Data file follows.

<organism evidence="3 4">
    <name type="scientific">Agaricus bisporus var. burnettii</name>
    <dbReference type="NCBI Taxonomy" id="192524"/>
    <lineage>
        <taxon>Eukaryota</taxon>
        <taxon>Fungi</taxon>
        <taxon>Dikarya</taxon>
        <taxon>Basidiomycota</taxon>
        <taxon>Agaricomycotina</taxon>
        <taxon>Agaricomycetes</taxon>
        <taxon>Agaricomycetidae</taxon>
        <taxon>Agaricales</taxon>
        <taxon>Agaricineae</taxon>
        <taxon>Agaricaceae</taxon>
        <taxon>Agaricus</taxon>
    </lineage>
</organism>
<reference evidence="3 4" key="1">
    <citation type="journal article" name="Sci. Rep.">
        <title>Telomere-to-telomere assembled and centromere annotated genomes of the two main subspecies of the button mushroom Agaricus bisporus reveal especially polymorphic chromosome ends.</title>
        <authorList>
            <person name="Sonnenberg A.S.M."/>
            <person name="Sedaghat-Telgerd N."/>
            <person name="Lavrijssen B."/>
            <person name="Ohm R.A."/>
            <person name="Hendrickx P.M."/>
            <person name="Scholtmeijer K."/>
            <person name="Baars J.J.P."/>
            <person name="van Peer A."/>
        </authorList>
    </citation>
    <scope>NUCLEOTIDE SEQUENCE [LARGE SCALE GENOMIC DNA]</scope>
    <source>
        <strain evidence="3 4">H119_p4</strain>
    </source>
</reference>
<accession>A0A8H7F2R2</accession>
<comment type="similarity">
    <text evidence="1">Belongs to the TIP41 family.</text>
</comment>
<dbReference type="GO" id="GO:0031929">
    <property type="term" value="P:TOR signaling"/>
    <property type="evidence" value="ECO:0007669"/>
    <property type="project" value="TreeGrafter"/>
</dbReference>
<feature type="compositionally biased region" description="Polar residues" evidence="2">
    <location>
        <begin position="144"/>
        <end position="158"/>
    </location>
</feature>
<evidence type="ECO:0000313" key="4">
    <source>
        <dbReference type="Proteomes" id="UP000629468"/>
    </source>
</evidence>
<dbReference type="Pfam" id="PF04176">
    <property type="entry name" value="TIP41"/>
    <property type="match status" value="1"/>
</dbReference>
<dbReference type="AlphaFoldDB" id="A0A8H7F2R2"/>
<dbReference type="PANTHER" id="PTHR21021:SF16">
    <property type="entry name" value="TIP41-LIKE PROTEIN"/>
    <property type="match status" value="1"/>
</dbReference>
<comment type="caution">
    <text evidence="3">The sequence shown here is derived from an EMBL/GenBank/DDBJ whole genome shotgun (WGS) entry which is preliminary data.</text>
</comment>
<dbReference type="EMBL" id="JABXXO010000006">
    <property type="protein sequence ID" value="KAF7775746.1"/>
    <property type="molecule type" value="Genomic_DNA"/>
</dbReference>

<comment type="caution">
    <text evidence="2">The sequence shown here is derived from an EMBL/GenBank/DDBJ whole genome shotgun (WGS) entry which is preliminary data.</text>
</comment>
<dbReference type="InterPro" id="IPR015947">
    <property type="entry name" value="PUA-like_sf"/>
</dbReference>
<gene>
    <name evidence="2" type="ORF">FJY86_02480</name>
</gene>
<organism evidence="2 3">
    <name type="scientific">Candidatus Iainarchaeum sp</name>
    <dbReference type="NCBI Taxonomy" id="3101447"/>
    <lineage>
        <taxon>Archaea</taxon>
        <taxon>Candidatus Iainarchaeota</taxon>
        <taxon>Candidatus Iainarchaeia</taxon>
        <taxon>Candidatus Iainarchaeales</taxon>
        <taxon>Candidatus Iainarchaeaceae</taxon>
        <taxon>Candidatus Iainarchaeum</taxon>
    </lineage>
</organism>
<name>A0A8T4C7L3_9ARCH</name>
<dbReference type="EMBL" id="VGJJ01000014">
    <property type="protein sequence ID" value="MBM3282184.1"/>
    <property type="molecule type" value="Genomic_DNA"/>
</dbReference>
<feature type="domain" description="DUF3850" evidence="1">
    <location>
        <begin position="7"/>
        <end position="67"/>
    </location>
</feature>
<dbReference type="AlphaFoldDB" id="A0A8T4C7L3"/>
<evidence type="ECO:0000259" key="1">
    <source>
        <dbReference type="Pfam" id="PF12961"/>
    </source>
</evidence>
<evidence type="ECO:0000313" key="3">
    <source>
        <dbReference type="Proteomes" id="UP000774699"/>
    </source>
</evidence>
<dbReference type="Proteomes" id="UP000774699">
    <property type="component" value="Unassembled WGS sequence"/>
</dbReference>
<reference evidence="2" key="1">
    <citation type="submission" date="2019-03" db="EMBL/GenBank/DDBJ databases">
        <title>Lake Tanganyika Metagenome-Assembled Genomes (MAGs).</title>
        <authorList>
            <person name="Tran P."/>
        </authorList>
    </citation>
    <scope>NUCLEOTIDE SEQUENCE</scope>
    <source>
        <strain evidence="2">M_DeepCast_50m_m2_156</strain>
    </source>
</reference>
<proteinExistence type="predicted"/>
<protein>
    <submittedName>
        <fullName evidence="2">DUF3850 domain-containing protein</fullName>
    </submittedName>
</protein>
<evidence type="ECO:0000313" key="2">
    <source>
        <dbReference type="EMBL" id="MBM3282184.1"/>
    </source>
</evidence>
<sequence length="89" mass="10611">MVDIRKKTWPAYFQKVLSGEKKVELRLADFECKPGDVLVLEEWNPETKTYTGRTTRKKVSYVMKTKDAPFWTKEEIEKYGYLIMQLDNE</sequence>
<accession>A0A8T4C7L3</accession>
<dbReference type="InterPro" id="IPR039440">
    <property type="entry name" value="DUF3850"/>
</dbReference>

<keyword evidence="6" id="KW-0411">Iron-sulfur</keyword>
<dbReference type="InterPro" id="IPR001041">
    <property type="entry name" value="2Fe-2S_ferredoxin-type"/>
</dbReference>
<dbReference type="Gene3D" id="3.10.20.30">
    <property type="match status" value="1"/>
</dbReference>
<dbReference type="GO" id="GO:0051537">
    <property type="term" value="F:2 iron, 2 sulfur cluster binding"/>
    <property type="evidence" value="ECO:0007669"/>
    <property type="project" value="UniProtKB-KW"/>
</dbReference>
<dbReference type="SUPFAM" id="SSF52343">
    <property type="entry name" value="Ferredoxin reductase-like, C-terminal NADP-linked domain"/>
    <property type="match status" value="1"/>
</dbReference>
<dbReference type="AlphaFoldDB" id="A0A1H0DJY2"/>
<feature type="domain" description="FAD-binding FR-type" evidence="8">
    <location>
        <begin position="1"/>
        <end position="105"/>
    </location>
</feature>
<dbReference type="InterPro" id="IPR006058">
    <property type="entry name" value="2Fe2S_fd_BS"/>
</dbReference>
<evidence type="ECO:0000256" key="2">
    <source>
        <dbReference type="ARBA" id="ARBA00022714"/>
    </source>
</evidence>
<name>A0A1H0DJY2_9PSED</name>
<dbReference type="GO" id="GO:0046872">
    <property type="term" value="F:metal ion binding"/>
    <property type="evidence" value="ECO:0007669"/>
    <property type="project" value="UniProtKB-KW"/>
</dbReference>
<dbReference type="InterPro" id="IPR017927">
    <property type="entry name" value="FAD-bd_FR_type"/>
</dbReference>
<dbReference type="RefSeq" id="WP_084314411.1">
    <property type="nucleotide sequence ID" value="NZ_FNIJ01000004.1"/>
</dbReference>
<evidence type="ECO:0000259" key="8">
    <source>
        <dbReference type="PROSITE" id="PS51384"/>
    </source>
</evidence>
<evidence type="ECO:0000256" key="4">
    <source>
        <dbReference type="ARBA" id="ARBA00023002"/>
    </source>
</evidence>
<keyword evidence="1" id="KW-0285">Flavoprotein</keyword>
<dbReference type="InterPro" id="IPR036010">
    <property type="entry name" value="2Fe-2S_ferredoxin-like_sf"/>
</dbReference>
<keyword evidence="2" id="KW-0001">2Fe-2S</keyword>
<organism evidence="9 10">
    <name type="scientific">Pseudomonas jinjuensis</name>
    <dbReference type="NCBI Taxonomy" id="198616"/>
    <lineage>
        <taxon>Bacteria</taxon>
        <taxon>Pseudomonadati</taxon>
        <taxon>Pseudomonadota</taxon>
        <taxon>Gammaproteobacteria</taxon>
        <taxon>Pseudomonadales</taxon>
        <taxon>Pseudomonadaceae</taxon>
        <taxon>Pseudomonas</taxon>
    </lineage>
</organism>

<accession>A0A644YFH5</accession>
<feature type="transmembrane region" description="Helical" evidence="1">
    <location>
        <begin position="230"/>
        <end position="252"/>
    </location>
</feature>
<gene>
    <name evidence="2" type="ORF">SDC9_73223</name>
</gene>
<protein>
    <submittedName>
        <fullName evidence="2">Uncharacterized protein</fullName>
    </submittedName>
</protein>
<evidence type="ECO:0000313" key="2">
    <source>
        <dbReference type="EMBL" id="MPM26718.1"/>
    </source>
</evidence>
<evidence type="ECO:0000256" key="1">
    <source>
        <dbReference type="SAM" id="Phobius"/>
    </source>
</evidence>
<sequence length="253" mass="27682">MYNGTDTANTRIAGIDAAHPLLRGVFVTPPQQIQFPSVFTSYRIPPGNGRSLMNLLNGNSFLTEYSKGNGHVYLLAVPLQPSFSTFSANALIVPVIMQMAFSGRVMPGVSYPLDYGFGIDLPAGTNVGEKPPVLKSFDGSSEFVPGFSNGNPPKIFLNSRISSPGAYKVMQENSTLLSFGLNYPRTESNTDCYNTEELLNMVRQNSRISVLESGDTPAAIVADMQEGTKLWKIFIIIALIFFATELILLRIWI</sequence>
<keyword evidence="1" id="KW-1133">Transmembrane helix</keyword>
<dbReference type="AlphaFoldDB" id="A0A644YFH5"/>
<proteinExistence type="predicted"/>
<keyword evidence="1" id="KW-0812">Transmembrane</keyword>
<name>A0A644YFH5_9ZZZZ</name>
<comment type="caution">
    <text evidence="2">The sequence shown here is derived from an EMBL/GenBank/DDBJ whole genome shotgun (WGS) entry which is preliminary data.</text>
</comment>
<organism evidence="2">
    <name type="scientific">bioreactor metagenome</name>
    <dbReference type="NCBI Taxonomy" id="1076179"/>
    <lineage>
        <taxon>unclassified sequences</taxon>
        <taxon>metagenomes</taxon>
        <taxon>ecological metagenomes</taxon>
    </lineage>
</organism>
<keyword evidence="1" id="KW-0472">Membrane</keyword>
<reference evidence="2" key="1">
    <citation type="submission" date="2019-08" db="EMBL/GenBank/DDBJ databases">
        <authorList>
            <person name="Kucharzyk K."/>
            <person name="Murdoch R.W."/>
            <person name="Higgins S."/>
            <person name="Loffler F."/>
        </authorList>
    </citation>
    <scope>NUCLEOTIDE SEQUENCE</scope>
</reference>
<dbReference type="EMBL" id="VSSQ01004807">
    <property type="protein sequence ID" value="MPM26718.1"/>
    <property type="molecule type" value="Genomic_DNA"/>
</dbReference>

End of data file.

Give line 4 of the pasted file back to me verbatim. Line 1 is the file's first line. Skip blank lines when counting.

    <lineage>